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Tiny Cell, Global Impact: What Prochlorococcus can teach us about Life

Thursday, June 16, 2011
Redfield Auditorium - 12:00 Noon
Dr. Penny Chisholm
Professor Dept. of Civil and Env. Engineering, Dept. of Biology, MIT

Discovered only 25 years ago, Prochlorococcus is the smallest and most abundant oxygenic phototroph on Earth.   It sometimes accounts for as much as 50% of the chlorophyll in the oligotrophic oceans, and is often the dominant photosynthesizer at the base of the euphotic zone.   This group of minimal phototrophs is comprised of closely related but genetically and physiologically distinct ‘ecotypes’ that display different relative abundances along ocean gradients.  Genome sequences from cultured strains, phages that infect them, and genomes from wild cells are providing new insights into the origins and dynamics of micro-diversity within the global population of Prochlorococcus.  As such, this ‘federation’ of microbes serves as a useful model to begin to understand life processes at all scales of organization, from the cell to the biosphere.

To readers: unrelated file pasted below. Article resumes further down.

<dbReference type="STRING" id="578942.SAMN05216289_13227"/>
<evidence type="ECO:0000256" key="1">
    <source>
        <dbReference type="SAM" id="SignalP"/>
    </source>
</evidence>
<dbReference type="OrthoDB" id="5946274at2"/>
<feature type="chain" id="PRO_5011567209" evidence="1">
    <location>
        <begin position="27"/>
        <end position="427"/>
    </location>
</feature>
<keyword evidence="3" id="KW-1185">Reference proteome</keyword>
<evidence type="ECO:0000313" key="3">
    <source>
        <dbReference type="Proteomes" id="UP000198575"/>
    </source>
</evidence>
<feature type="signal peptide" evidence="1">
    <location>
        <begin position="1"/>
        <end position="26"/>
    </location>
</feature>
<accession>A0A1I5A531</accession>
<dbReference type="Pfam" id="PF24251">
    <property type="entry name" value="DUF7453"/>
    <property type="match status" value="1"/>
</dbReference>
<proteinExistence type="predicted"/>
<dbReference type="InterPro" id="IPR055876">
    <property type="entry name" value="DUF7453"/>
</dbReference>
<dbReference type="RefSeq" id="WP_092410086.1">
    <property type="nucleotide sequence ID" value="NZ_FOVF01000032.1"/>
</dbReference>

Last updated: January 19, 2012